So, consistency was one part of the equation that stood out for Bogaerts. The other was an ability to come through in big situations. I talked about it a lot through the regular season, but for all of the good team numbers this lineup put up there were a lot of times where it just didn’t feel as good as the numbers indicated. That was because they’d get plenty of guys on base without knocking them in and did a lot of their damage with runners off base. Bogaerts was one of the few who did come to play in big spots. He was, of course, good in every situation, but his wRC+ was better with men on than with the bases empty (146 vs. 137) and on top of that it was at its best (150) with runners in scoring position. Similarly, in low, medium and high leverage situations his wRC+’s were 131, 150 and 155. These numbers aren’t disparate enough to really say he stepped up in bigger spots, but he undoubtedly did not get worse. Given his baseline performance, that is more than enough.
Honestly, you kind of have to stretch to find real negatives for Bogaerts in 2019. Fortunately, I’m flexible. (Narrator: He is not.) One potential weakness is with his defense, though that depends on who you ask. I’m not wild about defensive metrics, but there is a real disagreement between Defensive Runs Saved and Ultimate Zone Rating. By UZR, Bogaerts was a fine defensive player. By DRS, he was one of the worst in the game. I think DRS is too harsh, but I also think he’s probably average-at-best at the position. Bogaerts will make pretty much every play he should, but I don’t feel like he’s a guy who makes the other plays. Reasonable minds can and do disagree on this one. I don’t think he should be moved off the position or anything that extreme, but I also think if you want to stretch for a negative this would be a place to possibly start. Strong take, I know.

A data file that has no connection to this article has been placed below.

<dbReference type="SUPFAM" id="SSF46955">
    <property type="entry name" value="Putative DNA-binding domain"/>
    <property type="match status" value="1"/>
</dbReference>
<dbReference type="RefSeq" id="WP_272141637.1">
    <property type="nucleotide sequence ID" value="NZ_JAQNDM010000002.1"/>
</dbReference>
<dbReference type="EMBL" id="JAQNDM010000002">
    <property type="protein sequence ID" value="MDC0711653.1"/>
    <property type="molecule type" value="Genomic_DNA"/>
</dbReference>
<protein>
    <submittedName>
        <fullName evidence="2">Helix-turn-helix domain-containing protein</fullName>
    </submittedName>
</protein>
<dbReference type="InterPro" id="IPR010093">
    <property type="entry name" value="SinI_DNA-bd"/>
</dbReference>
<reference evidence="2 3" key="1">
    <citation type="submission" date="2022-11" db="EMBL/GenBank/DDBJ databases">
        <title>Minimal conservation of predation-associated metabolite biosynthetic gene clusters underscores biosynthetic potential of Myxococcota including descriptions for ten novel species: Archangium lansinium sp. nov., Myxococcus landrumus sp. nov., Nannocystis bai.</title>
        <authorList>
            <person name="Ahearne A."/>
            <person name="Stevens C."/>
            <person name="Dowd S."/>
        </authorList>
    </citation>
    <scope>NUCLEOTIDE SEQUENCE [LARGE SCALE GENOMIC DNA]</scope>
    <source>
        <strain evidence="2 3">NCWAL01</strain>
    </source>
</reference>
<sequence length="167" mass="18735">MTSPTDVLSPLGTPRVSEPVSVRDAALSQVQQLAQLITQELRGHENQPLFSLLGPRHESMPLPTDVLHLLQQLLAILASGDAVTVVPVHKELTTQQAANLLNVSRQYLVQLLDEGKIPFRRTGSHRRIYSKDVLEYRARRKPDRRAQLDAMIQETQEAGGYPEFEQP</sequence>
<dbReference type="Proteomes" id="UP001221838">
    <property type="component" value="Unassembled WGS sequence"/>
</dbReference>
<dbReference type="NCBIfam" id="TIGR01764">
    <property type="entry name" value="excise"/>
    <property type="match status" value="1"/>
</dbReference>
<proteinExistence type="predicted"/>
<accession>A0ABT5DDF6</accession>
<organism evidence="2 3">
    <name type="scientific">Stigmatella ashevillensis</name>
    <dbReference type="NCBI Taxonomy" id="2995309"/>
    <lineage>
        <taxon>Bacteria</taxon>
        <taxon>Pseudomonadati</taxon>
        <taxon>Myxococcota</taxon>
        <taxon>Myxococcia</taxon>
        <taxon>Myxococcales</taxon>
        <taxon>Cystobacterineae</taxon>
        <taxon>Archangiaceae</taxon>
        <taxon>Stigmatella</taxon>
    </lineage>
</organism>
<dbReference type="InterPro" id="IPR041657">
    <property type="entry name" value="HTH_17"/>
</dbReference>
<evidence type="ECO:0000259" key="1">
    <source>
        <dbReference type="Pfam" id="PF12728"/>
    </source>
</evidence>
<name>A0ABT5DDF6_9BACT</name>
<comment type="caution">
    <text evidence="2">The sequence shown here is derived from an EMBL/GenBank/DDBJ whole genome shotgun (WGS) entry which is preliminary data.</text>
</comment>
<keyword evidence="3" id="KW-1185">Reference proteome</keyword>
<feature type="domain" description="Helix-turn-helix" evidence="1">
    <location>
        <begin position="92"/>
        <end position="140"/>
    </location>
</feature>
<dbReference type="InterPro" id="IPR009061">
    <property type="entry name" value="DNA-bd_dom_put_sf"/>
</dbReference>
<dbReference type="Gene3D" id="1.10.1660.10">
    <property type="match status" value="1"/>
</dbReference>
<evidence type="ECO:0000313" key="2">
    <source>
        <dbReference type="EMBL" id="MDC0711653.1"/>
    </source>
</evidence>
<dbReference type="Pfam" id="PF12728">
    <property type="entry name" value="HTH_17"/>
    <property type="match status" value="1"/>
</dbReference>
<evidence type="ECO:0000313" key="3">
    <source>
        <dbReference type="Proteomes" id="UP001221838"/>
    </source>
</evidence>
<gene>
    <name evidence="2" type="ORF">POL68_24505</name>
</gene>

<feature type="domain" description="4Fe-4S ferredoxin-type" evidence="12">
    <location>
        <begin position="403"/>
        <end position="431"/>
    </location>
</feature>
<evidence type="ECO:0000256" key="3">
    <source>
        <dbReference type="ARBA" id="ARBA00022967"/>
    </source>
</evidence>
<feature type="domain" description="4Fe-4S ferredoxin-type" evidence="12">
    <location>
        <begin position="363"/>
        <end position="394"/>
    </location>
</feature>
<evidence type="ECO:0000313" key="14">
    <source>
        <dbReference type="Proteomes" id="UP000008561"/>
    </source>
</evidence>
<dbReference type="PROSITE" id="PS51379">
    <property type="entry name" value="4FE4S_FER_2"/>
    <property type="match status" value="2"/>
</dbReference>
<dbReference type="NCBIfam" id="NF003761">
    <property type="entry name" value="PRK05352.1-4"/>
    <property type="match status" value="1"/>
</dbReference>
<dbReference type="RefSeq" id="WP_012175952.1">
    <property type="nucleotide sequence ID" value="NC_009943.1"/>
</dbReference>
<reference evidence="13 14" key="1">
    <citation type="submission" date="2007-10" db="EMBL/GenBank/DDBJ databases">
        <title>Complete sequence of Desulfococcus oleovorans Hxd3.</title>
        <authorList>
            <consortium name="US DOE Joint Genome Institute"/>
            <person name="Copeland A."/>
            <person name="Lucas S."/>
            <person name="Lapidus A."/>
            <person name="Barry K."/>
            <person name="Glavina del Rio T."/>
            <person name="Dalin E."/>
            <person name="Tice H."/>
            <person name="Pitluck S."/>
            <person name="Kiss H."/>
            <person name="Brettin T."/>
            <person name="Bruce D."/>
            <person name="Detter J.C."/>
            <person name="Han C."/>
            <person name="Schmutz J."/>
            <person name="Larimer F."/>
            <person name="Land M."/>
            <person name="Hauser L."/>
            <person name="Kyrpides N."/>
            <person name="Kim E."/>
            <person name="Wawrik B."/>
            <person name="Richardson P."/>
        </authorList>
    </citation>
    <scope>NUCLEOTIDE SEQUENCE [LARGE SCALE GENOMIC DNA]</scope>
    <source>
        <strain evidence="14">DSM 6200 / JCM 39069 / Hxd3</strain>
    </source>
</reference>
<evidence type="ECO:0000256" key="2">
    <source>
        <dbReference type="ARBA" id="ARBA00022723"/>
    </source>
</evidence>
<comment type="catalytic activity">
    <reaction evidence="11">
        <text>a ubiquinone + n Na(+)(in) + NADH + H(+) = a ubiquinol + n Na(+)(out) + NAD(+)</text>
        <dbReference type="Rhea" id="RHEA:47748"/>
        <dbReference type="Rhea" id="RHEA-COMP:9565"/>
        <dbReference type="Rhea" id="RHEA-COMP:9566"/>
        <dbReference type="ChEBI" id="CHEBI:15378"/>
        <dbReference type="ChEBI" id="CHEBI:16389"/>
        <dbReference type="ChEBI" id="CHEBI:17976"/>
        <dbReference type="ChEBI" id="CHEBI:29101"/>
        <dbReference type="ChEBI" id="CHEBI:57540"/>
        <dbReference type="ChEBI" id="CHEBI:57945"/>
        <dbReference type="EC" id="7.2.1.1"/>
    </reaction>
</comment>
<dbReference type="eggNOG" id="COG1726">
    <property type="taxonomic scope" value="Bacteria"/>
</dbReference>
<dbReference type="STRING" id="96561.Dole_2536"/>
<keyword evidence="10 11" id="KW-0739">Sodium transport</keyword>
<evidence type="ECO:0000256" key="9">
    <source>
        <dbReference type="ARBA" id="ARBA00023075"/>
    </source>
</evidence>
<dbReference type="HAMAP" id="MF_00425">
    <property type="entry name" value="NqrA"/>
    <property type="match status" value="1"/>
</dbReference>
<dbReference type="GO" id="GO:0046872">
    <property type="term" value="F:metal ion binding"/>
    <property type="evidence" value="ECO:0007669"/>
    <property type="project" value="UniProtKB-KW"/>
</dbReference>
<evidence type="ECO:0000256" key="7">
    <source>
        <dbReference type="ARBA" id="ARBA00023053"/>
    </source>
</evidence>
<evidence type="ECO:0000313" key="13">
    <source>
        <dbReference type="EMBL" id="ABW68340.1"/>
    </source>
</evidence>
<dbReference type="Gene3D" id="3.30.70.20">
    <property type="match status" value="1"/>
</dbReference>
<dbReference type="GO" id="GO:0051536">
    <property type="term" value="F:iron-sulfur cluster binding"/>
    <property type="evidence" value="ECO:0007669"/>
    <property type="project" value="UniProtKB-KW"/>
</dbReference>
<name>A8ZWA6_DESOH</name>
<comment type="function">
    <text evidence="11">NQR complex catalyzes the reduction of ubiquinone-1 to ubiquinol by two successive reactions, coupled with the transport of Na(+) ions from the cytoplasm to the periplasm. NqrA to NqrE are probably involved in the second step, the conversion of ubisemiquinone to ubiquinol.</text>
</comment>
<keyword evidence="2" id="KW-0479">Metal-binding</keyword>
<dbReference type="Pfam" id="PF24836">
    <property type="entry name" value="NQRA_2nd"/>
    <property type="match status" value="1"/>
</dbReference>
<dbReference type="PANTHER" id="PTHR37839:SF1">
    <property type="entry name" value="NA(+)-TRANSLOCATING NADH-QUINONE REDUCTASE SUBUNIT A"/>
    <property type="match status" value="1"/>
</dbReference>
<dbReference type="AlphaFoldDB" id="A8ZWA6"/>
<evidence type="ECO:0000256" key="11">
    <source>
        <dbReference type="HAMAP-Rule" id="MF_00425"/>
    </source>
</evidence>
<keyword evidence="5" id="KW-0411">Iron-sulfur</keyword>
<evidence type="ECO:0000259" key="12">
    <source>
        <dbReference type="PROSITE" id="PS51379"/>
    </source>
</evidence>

Similarly, Bogaerts hasn’t made the same impact on the bases he did earlier in his career. This is, of course, generally how aging works, but again we’re stretching here. Over the first few years he spent in the majors, he was a solid, double-digit steals guy. Last year he fell down to eight steals before swiping only four bags in 2019. Furthermore, his Baserunning Value on Fangraphs was once consistently close to ten runs per year, which is outstanding. That fell off a cliff and actually fell into the negatives in 2018 before recovering up to an even 1.0 in 2019. I think he’s a smarter baserunner than these numbers would indicate, but he’s clearly not the guy he once was.
The big, real negative for Bogaerts was his performance against breaking balls. He has always been something of a fastball killer, and as mentioned above he did extremely well against offspeed pitches this year. Against breaking balls, though, his expected wOBA was only .307, which was actually a slight drop off from last year’s .315 mark. Now, his actual wOBA was .350 against breaking balls, so he either got lucky or made poor quality of contact work. I would guess it’s mostly the first, though, and I will be interested to see if he sees a sharp increase in breaking stuff in 2020.
The Big Question
Can we expect Xander Bogaerts to maintain his power gains?
Uh, yes. Like, emphatically yes. Bogaerts saw his ISO go up 12 points from 2018, and while the juiced ball probably means that’s actually a slight drop off, but he was a legitimate power threat again. I don’t think there’s much else to say here. Bogaerts is a power hitter.
There’s no question about where Bogaerts is going to be in 2020 or what his role will be. There is a zero percent chance he is on any team besides the Red Sox, and he will be playing shortstop, hitting in the middle of the lineup and serving as a clubhouse leader. That’s just what he does.